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Welcome to Why I Really Like This Book, a podcast series about books that ought not to be forgotten. The podcasts were written, recorded and edited by me, Kate Macdonald, from 2011 to 2014 in a house in Brussels. I'm an English lecturer and an lifelong rummager in second-hand bookshops, and I write a lot about books, so podcasts was an enjoyable way to talk about what I was reading.

The intro music is by The Tribe Band, and the illustration is by Harriet Marsh.

In 2014 I stopped recording podcasts and moved to That's my personal site where I post information about my books and articles, the research I do, and where I post book reviews twice a week. Many of the reviews are the scripts for the podcasts, so I keep this excellent Libsyn site going so anyone passing by can listen to three or more years of podcasts. One day I may start recording again.

Jul 26, 2012

Splish, splosh, let's go swimming. Oh look, an otter. A jellyfish! No, that's pondweed. Mind the pike. Did it bite your nose or was that a leech? Oops, a rock, down we goooo. Roger Deakin's Waterlog swims around Britain, in wild water and posh pools, arguing with water bailiffs and enjoying the tickle of sunny water on...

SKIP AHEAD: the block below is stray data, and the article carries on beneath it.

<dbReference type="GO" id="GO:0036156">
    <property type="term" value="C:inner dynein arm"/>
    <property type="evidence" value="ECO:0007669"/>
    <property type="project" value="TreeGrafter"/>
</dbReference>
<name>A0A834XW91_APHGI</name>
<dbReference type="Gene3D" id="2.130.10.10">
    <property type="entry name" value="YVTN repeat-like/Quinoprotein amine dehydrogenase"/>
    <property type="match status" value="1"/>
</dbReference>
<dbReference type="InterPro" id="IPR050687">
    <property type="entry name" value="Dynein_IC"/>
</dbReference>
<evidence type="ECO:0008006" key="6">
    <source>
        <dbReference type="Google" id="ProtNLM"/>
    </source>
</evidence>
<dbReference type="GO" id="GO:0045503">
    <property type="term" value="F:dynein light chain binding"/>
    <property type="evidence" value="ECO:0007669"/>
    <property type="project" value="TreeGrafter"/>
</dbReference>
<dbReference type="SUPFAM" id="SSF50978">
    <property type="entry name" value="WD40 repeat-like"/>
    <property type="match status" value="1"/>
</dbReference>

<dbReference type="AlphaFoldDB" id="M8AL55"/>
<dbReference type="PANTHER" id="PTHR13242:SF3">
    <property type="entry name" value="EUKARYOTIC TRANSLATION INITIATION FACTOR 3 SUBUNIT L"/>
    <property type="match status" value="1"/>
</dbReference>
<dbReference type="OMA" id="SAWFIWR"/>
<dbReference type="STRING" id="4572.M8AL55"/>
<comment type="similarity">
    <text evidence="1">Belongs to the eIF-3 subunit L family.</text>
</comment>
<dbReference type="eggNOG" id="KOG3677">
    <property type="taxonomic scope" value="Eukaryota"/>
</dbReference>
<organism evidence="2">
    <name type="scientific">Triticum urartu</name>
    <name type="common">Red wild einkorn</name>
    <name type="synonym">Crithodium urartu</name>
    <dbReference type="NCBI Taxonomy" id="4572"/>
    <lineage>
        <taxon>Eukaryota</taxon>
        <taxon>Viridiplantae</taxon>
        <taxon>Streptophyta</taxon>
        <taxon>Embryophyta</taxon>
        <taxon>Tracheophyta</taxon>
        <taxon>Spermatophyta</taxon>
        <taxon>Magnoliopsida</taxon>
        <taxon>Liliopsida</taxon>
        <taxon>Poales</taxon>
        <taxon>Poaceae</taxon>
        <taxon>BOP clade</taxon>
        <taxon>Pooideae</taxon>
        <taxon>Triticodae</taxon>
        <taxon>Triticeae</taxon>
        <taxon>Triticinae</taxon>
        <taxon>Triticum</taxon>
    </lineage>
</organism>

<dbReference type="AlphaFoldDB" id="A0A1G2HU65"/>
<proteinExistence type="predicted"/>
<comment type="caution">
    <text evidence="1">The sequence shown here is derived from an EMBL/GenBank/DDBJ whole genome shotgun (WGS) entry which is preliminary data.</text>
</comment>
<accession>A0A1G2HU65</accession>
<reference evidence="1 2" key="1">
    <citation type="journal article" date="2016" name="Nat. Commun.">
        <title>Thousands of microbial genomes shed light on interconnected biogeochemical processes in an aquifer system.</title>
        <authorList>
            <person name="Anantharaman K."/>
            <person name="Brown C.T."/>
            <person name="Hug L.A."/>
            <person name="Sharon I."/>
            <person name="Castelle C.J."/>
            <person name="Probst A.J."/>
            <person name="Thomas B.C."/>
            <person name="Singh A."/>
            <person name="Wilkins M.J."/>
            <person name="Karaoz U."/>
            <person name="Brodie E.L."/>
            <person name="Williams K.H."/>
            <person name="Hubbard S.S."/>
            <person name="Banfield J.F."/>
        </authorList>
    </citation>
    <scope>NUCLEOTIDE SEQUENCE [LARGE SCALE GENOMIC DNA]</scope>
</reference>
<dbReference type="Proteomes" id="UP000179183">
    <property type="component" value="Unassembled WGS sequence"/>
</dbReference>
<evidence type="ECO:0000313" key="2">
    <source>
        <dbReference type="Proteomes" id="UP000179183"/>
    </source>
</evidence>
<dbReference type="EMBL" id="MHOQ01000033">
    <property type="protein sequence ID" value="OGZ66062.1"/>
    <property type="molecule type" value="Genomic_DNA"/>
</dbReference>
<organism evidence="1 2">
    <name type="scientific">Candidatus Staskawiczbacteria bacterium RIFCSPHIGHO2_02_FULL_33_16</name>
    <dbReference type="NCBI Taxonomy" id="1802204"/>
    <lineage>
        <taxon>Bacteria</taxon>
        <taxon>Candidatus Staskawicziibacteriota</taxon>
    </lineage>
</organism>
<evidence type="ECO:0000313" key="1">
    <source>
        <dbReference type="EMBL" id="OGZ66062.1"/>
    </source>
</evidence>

Jul 19, 2012

Birds, birds, more birds and precious few home comforts. Robert Atkinson's Island-Going is about sailing and camping in the roughest of weathers in the Outer Hebrides in the 1930s, looking for some very tiny birds and animals, summer after summer. North Rona, Handa, the Shiants, St Kilda, and Sula Sgeir are visited,...

Jul 12, 2012

Kathleen Jamie's Findings is a book of nature writing so hard to pin down, we just need to think about the key words; poet, kitchen window, hills, cycling, skulls, ospreys, peregrines, corncrakes, binoculars, weathercocks, the fragility of the body and its parts, and looking closely at whatever you missed the first...

Jul 5, 2012

Let's go for a walk: through time, through mud, through woods, up roads, past hedges, through rivers, round ponds, over moorland, down dales, on high roads and low roads, to the sea, all laid out and explained by the brilliantly readable Oliver Rackham in his History of the Countryside. Walking boots not required, not yet.